Thursday, October 31, 2013

On Snake Detection Neurons

Primates may have neurons specialized to detect snakes.

In macaque monkeys:
They found that images of snakes had a particularly strong and fast-acting effect on pulvinar neurons: Of the 91 neurons that became active at some point in the experiment, 40% were “snake-best,” meaning they were more active during snake photos than other images. These neurons also fired more frequently than the ones responding to faces, hands, or shapes. (Neurons responding to angry faces, an important social threat for the highly social macaques, came in second.) Finally, snake-responsive neurons sprang into action more quickly, activating about 15 milliseconds faster than those that responded to angry faces and about 25 milliseconds ahead of the neutral shape-detecting neurons.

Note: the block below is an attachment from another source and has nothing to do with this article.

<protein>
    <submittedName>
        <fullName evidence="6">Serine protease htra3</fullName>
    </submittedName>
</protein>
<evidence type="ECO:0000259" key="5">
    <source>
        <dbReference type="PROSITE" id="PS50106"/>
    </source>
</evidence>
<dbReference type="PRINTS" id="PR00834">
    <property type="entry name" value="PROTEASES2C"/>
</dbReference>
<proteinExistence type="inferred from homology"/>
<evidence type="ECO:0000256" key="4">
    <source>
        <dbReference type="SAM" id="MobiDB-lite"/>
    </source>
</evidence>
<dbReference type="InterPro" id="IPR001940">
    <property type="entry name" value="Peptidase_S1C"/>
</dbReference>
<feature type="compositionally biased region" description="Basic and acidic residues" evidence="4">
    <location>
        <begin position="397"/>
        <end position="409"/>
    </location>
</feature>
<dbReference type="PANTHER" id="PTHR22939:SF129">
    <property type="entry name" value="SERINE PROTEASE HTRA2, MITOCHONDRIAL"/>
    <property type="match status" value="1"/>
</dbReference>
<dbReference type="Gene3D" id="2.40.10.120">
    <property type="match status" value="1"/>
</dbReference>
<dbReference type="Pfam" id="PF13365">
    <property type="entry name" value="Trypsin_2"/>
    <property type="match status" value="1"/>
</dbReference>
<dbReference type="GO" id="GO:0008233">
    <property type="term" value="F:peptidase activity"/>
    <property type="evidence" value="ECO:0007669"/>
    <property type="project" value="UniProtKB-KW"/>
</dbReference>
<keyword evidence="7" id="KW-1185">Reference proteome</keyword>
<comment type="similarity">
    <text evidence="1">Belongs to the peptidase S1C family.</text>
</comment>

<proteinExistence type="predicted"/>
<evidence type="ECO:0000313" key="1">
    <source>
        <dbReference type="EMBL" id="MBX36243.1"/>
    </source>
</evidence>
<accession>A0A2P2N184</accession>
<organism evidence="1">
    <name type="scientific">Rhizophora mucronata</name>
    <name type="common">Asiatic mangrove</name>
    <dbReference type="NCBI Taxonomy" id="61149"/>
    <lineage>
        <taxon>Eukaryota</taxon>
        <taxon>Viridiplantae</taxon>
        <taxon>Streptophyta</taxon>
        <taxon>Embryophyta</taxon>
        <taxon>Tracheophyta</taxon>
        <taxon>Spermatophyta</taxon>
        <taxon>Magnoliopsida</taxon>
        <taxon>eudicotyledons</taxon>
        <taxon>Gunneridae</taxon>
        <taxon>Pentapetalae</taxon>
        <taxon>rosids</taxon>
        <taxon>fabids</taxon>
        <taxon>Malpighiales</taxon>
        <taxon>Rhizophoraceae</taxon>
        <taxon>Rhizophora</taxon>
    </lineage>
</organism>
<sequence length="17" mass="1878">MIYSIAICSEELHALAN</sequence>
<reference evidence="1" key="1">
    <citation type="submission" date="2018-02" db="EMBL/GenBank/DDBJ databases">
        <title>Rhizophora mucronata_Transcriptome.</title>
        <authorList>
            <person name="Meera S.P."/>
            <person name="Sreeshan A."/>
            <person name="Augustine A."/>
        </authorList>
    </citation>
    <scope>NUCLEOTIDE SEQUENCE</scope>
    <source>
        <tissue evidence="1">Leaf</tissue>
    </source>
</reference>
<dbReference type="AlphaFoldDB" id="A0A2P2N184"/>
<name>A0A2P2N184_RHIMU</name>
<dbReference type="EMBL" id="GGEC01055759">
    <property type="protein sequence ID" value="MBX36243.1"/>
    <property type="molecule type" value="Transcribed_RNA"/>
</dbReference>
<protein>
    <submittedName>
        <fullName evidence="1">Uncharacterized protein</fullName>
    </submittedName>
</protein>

But, there is always a caution:
The results support the idea that primates have built-in mechanisms for recognizing a very specific threat based on its shape, says Isabelle Blanchette, a cognitive psychologist at the University of Quebec, Trois-Rivières, in Canada who studies the role of emotion in how we process information. But she warns that we should resist the urge to extrapolate to humans. Even if we carry these “leftovers from evolution” in the form of snake-sensitive neurons deep in our visual system, higher brain processes, such as learning and memory, may influence our behavior just as much as this deep and instinctive snake sense. “It’s a very important part of the picture, but it is only a part,” she says. Her research has shown that humans aren’t always faster at detecting snakes than other threats, including guns and cars, which we haven’t evolved to fear innately.